Anyone that grew up in the 90’s will remember the virtual pet craze. Made famous in particular by the Tamagotchi brand, the toys required players to take care of their own little pet including feeding it, playing with it, and cleaning up its poop. The craze saw the birth of Digimon, which later evolved into an anime and manga series. Digimon World: Next Order has more in common with the 90’s toy line than one might expect, offering a different experience than last year’s Digimon Story: Cyber Sleuth.
Digimon World: Next Order starts with the familiar story of high school student Takuto (or Shiki depending on your gender selection) being transported into the Digimon World. It’s here they discover WarGreymon and MetalGarurumon battling a rampaging Machinedramon. The pair approach Takuto, acting like they have known him for years and seeking his aid in defeating Machinedramon. After a few quick tutorials the dark Digimon is defeated and the duo, having exhausted all their power, revert to a DigiEgg digivolution. Takuto is then tasked with investigating the mysterious Machinedramon attack and assisting with restoring normalcy to a nearby village.
After the introduction you’re given the choice of selecting two Digimon partners to accompany you. The Digimon are initially only babies, and the idea is that with some training they will digivolve to a later stage. There are several partners on offer, with most being featured heavily in the anime such as the baby forms of Agumon, Wormmon, and Gabumon. It’s fun to mix and match teams to suit your taste.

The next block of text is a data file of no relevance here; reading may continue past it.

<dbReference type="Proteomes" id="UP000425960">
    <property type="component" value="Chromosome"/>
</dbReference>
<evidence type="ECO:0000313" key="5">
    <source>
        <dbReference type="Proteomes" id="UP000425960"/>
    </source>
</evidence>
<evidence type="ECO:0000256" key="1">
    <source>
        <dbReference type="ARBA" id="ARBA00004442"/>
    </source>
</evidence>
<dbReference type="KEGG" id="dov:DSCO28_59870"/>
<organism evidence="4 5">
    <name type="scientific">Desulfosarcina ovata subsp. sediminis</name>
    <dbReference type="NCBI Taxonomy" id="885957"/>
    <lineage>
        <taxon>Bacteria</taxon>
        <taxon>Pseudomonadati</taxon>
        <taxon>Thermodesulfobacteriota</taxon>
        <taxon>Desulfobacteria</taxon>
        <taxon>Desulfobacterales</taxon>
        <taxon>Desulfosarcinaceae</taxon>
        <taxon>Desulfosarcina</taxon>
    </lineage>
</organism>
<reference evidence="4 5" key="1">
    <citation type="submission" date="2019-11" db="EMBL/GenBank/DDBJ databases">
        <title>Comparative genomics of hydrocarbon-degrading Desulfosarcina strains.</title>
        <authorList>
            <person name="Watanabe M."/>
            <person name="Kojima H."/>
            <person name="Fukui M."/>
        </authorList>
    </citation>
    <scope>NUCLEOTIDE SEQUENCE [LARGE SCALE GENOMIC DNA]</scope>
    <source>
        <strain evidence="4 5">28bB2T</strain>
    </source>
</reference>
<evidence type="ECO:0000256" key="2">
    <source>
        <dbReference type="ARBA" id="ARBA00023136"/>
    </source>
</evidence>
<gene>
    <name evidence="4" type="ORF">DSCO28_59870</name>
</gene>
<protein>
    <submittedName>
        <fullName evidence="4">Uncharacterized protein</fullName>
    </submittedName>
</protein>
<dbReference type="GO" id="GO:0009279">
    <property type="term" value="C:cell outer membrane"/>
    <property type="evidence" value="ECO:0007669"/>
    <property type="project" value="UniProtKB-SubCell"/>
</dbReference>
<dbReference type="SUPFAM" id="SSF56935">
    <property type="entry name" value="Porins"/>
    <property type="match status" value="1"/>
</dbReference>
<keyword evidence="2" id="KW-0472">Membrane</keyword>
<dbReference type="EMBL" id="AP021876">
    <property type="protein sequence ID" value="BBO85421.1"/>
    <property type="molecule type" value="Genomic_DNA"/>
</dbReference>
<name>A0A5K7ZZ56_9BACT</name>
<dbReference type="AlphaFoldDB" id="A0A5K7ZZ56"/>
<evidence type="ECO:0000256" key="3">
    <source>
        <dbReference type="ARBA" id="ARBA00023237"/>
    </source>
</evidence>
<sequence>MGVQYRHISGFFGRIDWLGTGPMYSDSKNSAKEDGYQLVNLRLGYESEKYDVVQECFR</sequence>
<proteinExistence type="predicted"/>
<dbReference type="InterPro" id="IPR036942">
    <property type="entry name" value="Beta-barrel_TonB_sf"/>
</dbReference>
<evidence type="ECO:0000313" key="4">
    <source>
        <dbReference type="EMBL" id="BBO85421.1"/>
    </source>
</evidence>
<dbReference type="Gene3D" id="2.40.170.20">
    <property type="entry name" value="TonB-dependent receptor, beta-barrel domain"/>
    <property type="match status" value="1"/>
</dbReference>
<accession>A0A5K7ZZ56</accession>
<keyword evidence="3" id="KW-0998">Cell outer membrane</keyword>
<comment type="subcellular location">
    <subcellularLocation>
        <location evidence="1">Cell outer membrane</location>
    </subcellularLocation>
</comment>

The main focus of Digimon World: Next Order isn’t on combat, but rather raising your Digimon partners. There’s a gym you can go to to level up your partner’s stats including HP, Speed, Attack Power, Dodge ability and Wisdom. Leveling up is as simple as a few button presses, but you need to ensure your partners don’t deplete their stamina while training. You also have to manage your partners’ hunger by feeding them, and also take them to the toilet to relieve their bladders. Eventually your partners will digivolve to more powerful forms, though again the game does a poor job of explaining which stats will actually trigger the digivolution – it’s left to a combination of luck and trial and error.
Combat is semi-self contained. When exploring areas you will encounter enemy Digimon that, when touched, will initiate a battle. Digimon will fight autonomously while you spectate, but you can issue commands to help direct the tide of battle. These are limited by the amount of Order Points each partner has, but can be restored by cheering from the sidelines. Health restoration items can also be thrown to partners mid-battle. Battle commands range from unleashing attacks to changing up tactics, though there are some minor hindrances with the system. When ordering an attack for example, if your partner isn’t close enough to the enemy they will just blindly attack while out of range instead of moving in closer. It just doesn’t feel as tight as it could be, but overall it’s easy to grasp and is accessible to players of all skill levels.